Showing posts from 2017

23 Years Later: Allen Memorial Art Museum

The front of Allen Memorial Art Museum. The inscription reads: "The Cause of Art is the Cause of the People." I always loved that. Sometimes an art museum changes the course of one's life. For the first time in 23 years I flew back to my alma mater, Oberlin College in Ohio to visit my first home as an artist, the Allen Memorial Art Museum . I arrived on campus as an awkward 18 year old freshman  intending to major in Sociology. Yet I found myself returning to the Art Museum with increasing frequency as the semester progressed. The lure of the Museum's exhibits became too strong to resist. By November of my first semester I switched to majoring in Studio Art. Philip Koch with the Dutch painter Hendrick ter Brugghen's  oil  St. Sebastian Tended by Irene , 1625 Andria Derstine, Allen's Director, generously gave me a good part of her day, touring the Museum with me and filling me in on changes since my time on campus. I asked her to

Visiting Edward Hopper House Art Center

I took the picture above in Nyack, NY last Friday of the last rays of the sun hitting the home the painter Edward Hopper (1882-1967) grew up in. I've been fortunate to visit many many times over the years and even to set up my easel and paint its interior. As luck would have it I was there on a cloudless and brilliantly sunny late afternoon- what I often call "Hopper light." So often it is the theme of loneliness or alienation people find in his paintings.  Yet to me Hopper's greatest achievement is his celebrating intense and vividly alive sunlight. To me nobody did it better.  Hopper's bedroom- the room where he was born. Two of its windows overlook the Hudson River, one block away. The home where Hopper lived on and off until he was 30 is now the  Edward Hopper House Art Center . If you're a Hopper lover, you need to go. So much of what Hopper was to become stems from his years in the house and its immediate neighborhood.  Hop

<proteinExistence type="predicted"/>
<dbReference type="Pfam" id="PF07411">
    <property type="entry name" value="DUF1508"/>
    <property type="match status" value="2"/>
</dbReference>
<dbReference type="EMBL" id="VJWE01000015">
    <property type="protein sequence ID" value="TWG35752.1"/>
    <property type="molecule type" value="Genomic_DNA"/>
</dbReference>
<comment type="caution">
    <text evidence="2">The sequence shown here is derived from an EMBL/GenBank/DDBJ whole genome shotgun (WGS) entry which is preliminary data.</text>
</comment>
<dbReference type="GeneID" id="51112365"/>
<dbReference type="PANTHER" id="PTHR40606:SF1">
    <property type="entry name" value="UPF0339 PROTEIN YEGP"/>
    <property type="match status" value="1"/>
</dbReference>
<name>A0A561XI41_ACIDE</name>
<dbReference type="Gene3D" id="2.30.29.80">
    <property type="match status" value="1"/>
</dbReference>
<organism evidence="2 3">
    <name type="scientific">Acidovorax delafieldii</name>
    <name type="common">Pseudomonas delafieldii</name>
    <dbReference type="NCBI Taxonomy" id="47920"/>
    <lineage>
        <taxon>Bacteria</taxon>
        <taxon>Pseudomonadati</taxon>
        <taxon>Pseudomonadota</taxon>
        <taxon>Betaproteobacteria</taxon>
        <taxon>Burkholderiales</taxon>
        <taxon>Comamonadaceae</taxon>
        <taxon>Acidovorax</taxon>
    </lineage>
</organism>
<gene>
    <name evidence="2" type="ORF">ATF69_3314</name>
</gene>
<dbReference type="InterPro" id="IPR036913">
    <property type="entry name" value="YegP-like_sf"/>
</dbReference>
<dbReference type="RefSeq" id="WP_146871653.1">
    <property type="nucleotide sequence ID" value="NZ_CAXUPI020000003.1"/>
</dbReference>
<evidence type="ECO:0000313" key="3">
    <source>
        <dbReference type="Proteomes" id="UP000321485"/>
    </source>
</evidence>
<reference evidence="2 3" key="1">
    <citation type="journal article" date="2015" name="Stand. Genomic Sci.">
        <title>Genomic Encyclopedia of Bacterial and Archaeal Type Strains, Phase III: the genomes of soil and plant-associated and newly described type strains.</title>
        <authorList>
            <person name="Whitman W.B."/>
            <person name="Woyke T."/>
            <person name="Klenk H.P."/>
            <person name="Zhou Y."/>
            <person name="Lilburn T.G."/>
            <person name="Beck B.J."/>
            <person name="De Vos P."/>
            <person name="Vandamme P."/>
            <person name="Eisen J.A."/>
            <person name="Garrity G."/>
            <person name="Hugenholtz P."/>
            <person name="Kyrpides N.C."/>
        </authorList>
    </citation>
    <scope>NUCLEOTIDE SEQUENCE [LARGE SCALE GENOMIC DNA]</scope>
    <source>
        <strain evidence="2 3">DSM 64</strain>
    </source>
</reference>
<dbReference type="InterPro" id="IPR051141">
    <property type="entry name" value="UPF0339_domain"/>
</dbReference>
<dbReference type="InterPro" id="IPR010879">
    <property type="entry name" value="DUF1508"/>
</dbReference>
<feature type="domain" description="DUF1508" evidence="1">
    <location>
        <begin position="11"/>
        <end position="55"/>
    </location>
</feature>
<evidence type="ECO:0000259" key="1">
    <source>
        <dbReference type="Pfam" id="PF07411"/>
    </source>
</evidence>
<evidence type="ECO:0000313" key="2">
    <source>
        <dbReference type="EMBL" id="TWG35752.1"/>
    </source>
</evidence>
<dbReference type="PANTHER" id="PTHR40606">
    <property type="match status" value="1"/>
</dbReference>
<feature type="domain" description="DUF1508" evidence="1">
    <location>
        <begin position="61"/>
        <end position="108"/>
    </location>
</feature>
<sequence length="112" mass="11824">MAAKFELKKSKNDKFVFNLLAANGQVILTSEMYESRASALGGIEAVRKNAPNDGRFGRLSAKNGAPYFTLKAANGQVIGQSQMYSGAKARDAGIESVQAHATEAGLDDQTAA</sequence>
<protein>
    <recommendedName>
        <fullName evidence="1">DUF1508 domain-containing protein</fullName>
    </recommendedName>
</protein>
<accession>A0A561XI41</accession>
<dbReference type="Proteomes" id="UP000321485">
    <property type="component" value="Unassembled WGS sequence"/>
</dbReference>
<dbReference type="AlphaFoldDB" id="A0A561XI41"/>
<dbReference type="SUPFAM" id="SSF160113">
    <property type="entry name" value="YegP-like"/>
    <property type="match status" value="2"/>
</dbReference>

Charles Burchfield Exhibition at Montclair Art Museum

An artist's job is to notice the important things that others have overlooked. To call them back to see what they've missed.  Busy with the tasks of daily living, we forget all about the drama unfolding in the skies. The painter Charles Burchfield insisted that in the changing weather and the passing of the seasons we find clues to our essential selves. The current exhibition at the  Montclair Art Museum  (MAM) in New Jersey is  Charles E. Burchfield: Weather Event  (through January 7, 2018). The show originates from the Burchfield Penney Art Center in Buffalo, NY. but takes on special meaning in MAM's galleries. The Museum has one of the best collections of George Inness, the visionary late 19th century American landscape artist (Inness lived in Montclair the last 9 years of his life).  George Inness, Winter Moonlight (Christmas Eve), oil Montclair Art Museum Inness was renown for his uniquely moody and introspective landscapes. In some ways B